Tennis. The word and game conjure images of crisp white shorts, glasses of champagne and gentlemanly handshakes. So what's with the biggest names in tennis being maniacal egotists with mouths you wouldn't kiss your mother with? Where are the manners? The decorum? The guys and gals you want to take home to meet mum and dad?!
At this year's Open all eyes are on Bernard Tomic and Nick Kyrgios who have both been guilty in the past for talking before thinking. And in an effort to bring some manners back to the game we've rounded up some of the worst offenders to teach them what not to do. You won't believe what they said!
Nick Kyrgios: "Kokkinakis banged your girlfriend. Sorry to tell you that mate."
Our very own bad boy of tennis, Kyrgios is a long way from any gentlemen's honours. From swearing at fans, abusing ball boys and sledging an opponent's girlfriend, the 20 year old is one hot mess on the courts. His star turn was during a Rogers Cup match in Montreal last year when Kyrgios hit Swiss two-times grand slam champion, Stan Wawrinka, with the beauty above. Kyrgios was fined the on-site maximum of US$10,000 and later apologised, saying "My comments were made in the heat of the moment and were unacceptable on many levels."
Serena Williams: “I'm going to shove this f***ing ball down your f***ing throat.”
Well known for her fierce approach to the game, the world number one bellowed her way of out the 2009 US Open, where she screamed at a line judge after being called for a foot fault. The 34-year-old has received nearly $150,000 worth of fines during her career for making an "audible obscenity", and accused one US umpire of singling her out for tough treatment in 2011 saying, "I truly despise you!"
Andy Roddick: “You’re an idiot. Do you have to be like a second grade dropout to be an umpire? Did you go to school until you were eight years old? I think you quit school before you were 10. Stay in school kids or you’ll end up being an umpire!”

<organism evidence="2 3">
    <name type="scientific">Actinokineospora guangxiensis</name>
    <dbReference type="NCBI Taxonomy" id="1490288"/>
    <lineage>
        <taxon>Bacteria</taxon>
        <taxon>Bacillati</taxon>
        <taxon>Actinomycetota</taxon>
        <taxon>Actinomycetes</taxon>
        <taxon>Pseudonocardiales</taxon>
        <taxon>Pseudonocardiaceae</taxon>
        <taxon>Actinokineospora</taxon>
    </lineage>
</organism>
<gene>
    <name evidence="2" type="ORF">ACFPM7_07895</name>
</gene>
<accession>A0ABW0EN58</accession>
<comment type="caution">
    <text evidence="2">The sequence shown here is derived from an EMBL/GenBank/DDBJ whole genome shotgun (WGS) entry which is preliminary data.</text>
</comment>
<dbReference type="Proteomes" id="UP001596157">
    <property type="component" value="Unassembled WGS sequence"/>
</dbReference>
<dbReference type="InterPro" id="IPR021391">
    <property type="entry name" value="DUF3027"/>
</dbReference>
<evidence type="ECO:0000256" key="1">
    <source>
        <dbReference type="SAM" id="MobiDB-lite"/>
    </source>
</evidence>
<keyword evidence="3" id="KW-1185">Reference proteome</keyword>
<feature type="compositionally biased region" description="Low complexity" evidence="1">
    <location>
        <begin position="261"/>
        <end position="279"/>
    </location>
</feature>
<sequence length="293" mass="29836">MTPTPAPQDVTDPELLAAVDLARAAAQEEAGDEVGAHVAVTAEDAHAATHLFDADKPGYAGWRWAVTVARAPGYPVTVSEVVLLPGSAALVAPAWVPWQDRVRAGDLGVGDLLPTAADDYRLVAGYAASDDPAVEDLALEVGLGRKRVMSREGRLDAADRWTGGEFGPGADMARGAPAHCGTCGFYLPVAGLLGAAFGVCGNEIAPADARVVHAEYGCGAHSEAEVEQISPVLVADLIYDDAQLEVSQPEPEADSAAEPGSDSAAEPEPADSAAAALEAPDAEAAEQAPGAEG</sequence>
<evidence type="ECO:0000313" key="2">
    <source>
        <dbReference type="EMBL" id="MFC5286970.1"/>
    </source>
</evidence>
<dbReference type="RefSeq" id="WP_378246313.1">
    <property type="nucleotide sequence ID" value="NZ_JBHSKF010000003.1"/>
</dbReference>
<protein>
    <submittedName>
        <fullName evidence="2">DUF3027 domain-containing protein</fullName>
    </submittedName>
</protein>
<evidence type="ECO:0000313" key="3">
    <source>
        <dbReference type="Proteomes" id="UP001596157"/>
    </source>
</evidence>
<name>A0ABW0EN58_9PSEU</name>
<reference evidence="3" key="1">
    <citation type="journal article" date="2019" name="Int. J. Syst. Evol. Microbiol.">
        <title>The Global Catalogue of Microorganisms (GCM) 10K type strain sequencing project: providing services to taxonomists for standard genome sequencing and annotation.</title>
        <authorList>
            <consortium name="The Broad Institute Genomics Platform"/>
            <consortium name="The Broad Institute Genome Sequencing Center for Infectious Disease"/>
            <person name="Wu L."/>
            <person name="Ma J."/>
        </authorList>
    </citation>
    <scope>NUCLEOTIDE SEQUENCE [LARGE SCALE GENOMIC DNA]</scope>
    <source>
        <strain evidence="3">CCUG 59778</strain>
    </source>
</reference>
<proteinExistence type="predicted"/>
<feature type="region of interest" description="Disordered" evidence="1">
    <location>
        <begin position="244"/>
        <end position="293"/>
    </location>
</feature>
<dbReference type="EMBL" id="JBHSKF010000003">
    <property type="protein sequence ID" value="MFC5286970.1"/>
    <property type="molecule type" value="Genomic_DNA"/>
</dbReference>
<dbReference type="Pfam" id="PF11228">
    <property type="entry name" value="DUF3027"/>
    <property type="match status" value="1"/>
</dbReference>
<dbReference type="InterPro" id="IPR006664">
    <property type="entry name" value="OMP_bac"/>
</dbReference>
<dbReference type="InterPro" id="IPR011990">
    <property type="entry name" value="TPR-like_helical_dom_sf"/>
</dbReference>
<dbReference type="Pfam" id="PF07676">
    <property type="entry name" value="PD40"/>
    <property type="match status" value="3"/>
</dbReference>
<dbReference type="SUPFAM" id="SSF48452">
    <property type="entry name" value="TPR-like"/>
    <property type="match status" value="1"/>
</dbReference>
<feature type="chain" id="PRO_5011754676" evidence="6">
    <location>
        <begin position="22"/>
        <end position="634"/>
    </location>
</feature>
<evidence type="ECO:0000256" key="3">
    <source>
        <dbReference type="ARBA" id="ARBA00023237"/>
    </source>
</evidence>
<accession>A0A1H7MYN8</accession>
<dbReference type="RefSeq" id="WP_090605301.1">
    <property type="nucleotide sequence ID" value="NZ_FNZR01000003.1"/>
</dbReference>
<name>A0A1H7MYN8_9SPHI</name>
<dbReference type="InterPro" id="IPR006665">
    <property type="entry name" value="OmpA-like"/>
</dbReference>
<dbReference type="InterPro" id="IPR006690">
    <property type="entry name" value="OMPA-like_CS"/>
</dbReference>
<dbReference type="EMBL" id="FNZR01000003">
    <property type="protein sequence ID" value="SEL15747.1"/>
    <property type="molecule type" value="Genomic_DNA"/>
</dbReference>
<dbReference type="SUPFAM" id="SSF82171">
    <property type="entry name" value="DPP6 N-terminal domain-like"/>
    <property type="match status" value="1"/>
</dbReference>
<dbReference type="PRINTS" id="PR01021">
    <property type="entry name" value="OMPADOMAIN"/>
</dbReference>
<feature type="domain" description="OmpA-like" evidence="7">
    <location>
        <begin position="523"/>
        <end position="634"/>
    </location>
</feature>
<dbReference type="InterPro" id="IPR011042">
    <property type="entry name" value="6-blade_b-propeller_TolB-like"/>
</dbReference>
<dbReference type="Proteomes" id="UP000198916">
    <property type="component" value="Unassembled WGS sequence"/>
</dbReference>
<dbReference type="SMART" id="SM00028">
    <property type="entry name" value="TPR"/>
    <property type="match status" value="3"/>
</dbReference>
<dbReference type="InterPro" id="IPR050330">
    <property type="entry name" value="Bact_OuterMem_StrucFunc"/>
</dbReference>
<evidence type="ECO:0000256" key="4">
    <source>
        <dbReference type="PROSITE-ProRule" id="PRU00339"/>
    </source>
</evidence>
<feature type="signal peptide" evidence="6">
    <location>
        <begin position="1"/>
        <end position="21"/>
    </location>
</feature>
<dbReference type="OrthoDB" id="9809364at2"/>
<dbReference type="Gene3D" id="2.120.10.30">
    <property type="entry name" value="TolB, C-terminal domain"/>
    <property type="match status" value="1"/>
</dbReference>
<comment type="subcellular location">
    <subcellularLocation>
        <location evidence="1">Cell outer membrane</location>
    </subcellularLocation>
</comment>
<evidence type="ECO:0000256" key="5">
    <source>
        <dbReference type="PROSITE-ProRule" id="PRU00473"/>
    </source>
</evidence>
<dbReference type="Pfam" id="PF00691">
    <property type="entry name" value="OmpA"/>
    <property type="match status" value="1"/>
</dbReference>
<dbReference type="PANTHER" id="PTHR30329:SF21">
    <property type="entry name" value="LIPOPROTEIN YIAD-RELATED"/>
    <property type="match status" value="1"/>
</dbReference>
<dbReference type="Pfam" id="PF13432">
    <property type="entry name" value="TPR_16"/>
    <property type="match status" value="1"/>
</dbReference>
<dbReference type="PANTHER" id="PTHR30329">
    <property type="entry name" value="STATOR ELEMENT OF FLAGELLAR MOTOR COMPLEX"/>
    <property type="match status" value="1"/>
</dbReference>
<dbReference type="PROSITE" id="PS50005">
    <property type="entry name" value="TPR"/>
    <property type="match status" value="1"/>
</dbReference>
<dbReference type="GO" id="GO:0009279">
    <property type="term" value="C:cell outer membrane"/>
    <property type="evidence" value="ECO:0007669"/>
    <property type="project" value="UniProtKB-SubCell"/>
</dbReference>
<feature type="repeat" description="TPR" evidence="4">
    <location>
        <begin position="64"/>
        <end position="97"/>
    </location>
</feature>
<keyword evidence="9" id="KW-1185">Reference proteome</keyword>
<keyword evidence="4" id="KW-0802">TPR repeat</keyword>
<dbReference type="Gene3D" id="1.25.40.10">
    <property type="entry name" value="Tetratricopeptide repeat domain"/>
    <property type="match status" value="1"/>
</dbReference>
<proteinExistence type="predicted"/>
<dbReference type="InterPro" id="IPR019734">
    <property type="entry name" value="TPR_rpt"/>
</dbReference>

The 2008 Australian Open was the scene of this particular example of throwing one's toys out of one's pram. The American champ disagreed with an umpire, claiming he didn't play a shot because of an "out" call he made. On the upside Roddick has tried to claw his way back to being a gent since retiring in 2012 by dedicating his main focus to the Andy Roddick Foundation, a charity that helps provide kids with safe, out-of-school sports programs.
Greg Rusedski: “F*****g ridiculous. Some wanker in the crowd changes the whole match and you allow it to happen. Well done, well done, well done. Absolutely s**t.”
Rusedski was put on the backfoot by a spectator at Wimbledon 2003, who thought it might be fun to call "out" on a pivotal serve. Rusedski assumed the bad call came from the referee and unleashed his temper. He lost the match and apologised, saying, "Sometimes your emotions take control." Points for saying sorry Greg!
John McEnroe: “You can’t be serious man, you cannot be serious!”
Surely the best known, if not the most violent, tantrum ever thrown on court is McEnroe's 1981 outburst at Wimbledon. The then 23-year-old disagreed with an umpire, arguing he had hit the ball inside the court. The original SuperBrat had an array of on-court outbursts during his career, and he seems to have learned nothing, unleashing a tirade on Kyrgios during his loss to Murray last year. Not very gentlemanly of you, McEnroe.
Roberta Vinci: “What the f**k? Do you want a tea, or coffee maybe?”
The Italian let her frustrations be known last year at the Wuhan Open in China when opponent Venus Williams took her time to set up a shot. Williams won and the player's frosty post-match handshake across the net sent a shiver around the stadium.
Victoria Azarenka: “F***ing bitch.”
The former world number one is known for playing an aggressive game of tennis, shrieking her way through matches and towering above many of her opponents at six foot. While she insists the name calling during a match with Maria Sharapova during the 2011 Women's Tennis Association tournament in Rome was actually directed at herself, most agreed it was simply a case of bad manners.
Stay in touch with the good, bad, and bad manners of the Australian Open this month with UBET.